UAE, Bahrain welcome decision to remove Sudan from US terror list

In this Aug. 25, 2020 file photo, U.S. Secretary of State Mike Pompeo stands with Sudanese Gen. Abdel-Fattah Burhan, the head of the ruling sovereign council, in Khartoum, Sudan. (AP)
Short Url
Updated 20 October 2020

UAE, Bahrain welcome decision to remove Sudan from US terror list

DUBAI: The UAE and Bahrain both welcomed on Tuesday the US removing Sudan from a list of state sponsors of terrorism.
Donald Trump said a day earlier he would remove Sudan from the list after the country agreed to pay compensation to US victims of terror attacks.
The UAE Ministry of Foreign Affairs and International Cooperation said it supported all efforts to remove Sudan from the list.
The ministry added it that it supported everything that "contributes to strengthening Sudan's security, stability and prosperity."
The Bahraini foreign ministry also said it welcomed the decision, calling it a positive step.

Sudan’s central bank said on Tuesday it had transferred $335 million in compensation to the US. 

The money is for victims of the 1998 bombings of the US embassies in Kenya and Tanzania, which were conducted by Al-Qaeda while Osama bin Laden was based in Sudan.

Sudan is ruled by a transitional government installed after the downfall of President Omar Al-Bashir last year.

The removal from the terror list will allow Sudan to access international loans and aid to revive its economy.


Turkey, Russia seal deal for Karabakh ‘peacekeeping center’

Updated 13 min 57 sec ago

Turkey, Russia seal deal for Karabakh ‘peacekeeping center’

  • The deal comes after days of talks between Turkish and Russian officials about how the two regional powers would jointly implement a Moscow-brokered cease-fire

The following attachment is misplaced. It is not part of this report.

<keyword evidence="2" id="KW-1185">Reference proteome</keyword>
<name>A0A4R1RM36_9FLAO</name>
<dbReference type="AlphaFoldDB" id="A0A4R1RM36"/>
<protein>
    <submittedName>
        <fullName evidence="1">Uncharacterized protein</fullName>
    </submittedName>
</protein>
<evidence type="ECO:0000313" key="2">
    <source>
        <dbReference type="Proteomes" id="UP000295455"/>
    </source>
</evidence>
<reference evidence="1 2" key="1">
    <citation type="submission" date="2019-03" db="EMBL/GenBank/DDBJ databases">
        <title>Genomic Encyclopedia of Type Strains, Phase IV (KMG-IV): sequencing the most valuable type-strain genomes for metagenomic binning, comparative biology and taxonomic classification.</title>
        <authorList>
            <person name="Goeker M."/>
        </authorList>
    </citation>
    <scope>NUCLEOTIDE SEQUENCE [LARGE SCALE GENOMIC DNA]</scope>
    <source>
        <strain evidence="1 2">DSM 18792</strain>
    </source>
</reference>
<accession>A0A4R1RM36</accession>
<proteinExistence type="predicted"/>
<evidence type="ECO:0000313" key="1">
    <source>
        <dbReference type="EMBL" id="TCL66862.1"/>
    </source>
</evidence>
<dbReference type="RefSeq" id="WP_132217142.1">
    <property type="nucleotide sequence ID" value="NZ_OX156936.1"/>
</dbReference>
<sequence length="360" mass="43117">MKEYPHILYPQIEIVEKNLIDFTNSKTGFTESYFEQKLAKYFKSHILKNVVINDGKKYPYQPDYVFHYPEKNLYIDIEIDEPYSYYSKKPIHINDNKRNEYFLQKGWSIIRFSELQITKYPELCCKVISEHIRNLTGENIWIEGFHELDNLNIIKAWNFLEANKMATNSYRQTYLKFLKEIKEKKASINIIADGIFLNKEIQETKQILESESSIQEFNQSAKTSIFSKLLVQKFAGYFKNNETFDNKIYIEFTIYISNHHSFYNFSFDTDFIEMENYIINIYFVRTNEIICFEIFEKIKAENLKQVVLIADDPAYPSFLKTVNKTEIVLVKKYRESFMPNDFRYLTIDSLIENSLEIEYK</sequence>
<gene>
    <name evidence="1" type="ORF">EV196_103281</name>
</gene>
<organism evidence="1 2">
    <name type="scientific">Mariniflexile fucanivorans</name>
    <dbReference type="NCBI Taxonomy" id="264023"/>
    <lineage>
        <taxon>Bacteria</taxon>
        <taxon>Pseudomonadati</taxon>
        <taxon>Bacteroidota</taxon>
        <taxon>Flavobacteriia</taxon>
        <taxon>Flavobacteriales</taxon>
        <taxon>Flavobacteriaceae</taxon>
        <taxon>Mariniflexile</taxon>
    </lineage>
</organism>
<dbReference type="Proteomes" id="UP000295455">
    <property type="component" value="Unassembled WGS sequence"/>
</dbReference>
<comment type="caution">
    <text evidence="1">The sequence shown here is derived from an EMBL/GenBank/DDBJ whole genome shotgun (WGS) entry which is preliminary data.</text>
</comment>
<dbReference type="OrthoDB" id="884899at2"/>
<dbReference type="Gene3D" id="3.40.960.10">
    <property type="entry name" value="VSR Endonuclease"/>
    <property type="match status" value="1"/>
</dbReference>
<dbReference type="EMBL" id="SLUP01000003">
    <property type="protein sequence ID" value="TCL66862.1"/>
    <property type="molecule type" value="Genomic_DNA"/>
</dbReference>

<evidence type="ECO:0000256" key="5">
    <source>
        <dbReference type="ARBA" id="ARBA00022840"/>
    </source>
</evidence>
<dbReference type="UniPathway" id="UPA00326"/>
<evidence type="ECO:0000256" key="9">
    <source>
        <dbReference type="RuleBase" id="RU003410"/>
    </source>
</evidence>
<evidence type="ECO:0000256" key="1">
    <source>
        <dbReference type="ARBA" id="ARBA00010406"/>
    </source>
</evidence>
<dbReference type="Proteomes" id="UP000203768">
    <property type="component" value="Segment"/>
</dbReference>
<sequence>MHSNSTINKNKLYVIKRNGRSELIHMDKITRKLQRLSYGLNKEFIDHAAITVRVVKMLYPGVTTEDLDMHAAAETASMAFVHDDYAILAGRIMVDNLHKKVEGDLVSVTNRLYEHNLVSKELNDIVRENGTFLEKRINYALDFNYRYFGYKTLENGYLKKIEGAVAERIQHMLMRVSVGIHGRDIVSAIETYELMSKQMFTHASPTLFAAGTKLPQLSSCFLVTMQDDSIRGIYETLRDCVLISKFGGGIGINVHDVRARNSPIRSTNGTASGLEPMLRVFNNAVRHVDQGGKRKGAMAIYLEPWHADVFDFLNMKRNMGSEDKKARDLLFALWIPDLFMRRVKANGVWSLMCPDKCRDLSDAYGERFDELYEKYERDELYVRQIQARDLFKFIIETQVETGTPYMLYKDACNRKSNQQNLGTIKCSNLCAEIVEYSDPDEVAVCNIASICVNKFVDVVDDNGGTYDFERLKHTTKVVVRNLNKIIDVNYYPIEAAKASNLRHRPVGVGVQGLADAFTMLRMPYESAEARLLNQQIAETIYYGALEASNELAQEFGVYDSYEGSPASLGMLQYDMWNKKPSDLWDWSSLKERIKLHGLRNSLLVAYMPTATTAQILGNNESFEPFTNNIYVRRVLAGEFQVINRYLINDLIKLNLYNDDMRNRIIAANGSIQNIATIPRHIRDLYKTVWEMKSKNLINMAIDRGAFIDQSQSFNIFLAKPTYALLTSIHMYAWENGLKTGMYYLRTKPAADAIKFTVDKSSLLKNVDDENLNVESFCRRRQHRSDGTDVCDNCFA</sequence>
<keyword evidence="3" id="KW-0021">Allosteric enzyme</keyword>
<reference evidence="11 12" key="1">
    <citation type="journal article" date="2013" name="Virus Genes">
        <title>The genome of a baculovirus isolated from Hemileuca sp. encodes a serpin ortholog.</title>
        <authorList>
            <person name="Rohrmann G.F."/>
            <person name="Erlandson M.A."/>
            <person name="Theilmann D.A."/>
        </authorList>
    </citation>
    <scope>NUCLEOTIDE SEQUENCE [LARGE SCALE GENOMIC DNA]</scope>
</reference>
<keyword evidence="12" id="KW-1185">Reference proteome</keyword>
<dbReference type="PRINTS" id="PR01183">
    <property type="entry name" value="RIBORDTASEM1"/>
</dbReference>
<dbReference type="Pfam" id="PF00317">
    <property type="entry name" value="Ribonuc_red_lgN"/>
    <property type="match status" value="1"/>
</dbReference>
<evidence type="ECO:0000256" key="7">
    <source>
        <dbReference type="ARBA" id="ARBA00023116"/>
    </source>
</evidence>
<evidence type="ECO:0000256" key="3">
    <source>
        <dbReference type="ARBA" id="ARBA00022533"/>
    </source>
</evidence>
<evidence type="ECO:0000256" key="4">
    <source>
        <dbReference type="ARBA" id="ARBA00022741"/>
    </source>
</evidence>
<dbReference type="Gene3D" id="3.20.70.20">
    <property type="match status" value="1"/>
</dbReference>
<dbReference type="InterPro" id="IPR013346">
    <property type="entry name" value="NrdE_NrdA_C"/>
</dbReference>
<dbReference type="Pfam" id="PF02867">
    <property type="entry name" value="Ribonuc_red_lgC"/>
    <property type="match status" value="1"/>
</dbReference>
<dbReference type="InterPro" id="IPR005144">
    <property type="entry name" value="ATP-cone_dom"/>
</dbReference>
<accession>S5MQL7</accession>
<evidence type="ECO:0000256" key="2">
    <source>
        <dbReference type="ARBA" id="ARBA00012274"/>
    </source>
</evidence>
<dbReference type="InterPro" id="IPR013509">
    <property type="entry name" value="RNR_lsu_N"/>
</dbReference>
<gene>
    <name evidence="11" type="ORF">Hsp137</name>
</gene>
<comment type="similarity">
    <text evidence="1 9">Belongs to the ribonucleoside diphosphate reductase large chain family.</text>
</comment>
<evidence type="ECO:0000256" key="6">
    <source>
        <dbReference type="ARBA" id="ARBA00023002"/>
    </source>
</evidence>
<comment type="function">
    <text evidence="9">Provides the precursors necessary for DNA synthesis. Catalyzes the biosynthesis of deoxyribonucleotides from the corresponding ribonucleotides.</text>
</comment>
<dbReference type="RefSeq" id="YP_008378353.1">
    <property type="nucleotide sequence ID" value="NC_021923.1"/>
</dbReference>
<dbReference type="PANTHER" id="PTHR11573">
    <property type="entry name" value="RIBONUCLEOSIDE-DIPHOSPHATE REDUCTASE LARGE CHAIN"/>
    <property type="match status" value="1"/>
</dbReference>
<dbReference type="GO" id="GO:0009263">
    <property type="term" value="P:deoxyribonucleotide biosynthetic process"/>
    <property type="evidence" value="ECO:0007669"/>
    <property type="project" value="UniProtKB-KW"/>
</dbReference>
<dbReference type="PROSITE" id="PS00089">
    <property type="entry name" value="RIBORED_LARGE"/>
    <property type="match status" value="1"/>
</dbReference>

• Technical details for setting up the joint center were concluded and an agreement was signed

ANKARA: Turkey and Russia have agreed to monitor a truce over the disputed Nagorno-Karabakh region from a joint peacekeeping center, Ankara’s defense ministry said on Tuesday.
The deal comes after days of talks between Turkish and Russian officials about how the two regional powers would jointly implement a Moscow-brokered cease-fire signed this month between Armenia and Azerbaijan.
Technical details for setting up the joint center were concluded and an agreement was signed, the defense ministry said in a statement, adding that it would begin work “as soon as possible.”
Turkey is a staunch ally of Azerbaijan and has fervently defended its right to take back the Nagorno-Karabakh lands Baku lost to ethnic Armenian separatists in a 1988-94 war.
The truce deal ended more than six weeks of fighting that claimed more than 1,400 lives and saw ethnic Armenians agree to withdraw from large parts of the contested region of Azerbaijan.
The Turkish parliament voted this month to deploy a mission to “establish a joint center with Russia and to carry out the center’s activities.”
The deployment is set to last a year and its size will be determined by President Recep Tayyip Erdogan.
Russia has said repeatedly that Turkey will have no troops on the ground under the truce deal’s terms.